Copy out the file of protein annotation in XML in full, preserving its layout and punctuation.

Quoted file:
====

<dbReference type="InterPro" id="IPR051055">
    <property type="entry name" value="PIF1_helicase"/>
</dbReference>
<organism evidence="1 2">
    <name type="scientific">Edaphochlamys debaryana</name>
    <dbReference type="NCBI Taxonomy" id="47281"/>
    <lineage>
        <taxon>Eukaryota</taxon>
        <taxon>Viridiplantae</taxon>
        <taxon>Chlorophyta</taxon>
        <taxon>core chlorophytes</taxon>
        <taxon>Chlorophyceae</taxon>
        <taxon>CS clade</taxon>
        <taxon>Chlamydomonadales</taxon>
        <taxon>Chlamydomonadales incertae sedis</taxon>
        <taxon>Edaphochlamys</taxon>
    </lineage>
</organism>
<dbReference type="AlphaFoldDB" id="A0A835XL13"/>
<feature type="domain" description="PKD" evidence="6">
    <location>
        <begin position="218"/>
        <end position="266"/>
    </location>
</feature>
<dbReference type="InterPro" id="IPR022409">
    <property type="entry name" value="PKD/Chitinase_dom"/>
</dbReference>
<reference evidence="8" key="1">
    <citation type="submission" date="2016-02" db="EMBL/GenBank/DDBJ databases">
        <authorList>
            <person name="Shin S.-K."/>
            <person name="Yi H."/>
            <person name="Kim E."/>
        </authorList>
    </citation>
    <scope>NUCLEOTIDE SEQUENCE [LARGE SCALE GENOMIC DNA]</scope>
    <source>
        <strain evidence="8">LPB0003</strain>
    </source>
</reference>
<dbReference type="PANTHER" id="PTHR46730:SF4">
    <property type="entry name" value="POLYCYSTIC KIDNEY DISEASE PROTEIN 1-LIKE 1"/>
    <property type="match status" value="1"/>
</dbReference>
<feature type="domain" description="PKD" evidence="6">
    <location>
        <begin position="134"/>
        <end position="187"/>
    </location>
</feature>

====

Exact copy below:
<dbReference type="InterPro" id="IPR051055">
    <property type="entry name" value="PIF1_helicase"/>
</dbReference>
<organism evidence="1 2">
    <name type="scientific">Edaphochlamys debaryana</name>
    <dbReference type="NCBI Taxonomy" id="47281"/>
    <lineage>
        <taxon>Eukaryota</taxon>
        <taxon>Viridiplantae</taxon>
        <taxon>Chlorophyta</taxon>
        <taxon>core chlorophytes</taxon>
        <taxon>Chlorophyceae</taxon>
        <taxon>CS clade</taxon>
        <taxon>Chlamydomonadales</taxon>
        <taxon>Chlamydomonadales incertae sedis</taxon>
        <taxon>Edaphochlamys</taxon>
    </lineage>
</organism>
<dbReference type="AlphaFoldDB" id="A0A835XL13"/>
<feature type="domain" description="PKD" evidence="6">
    <location>
        <begin position="218"/>
        <end position="266"/>
    </location>
</feature>
<dbReference type="InterPro" id="IPR022409">
    <property type="entry name" value="PKD/Chitinase_dom"/>
</dbReference>
<reference evidence="8" key="1">
    <citation type="submission" date="2016-02" db="EMBL/GenBank/DDBJ databases">
        <authorList>
            <person name="Shin S.-K."/>
            <person name="Yi H."/>
            <person name="Kim E."/>
        </authorList>
    </citation>
    <scope>NUCLEOTIDE SEQUENCE [LARGE SCALE GENOMIC DNA]</scope>
    <source>
        <strain evidence="8">LPB0003</strain>
    </source>
</reference>
<dbReference type="PANTHER" id="PTHR46730:SF4">
    <property type="entry name" value="POLYCYSTIC KIDNEY DISEASE PROTEIN 1-LIKE 1"/>
    <property type="match status" value="1"/>
</dbReference>
<feature type="domain" description="PKD" evidence="6">
    <location>
        <begin position="134"/>
        <end position="187"/>
    </location>
</feature>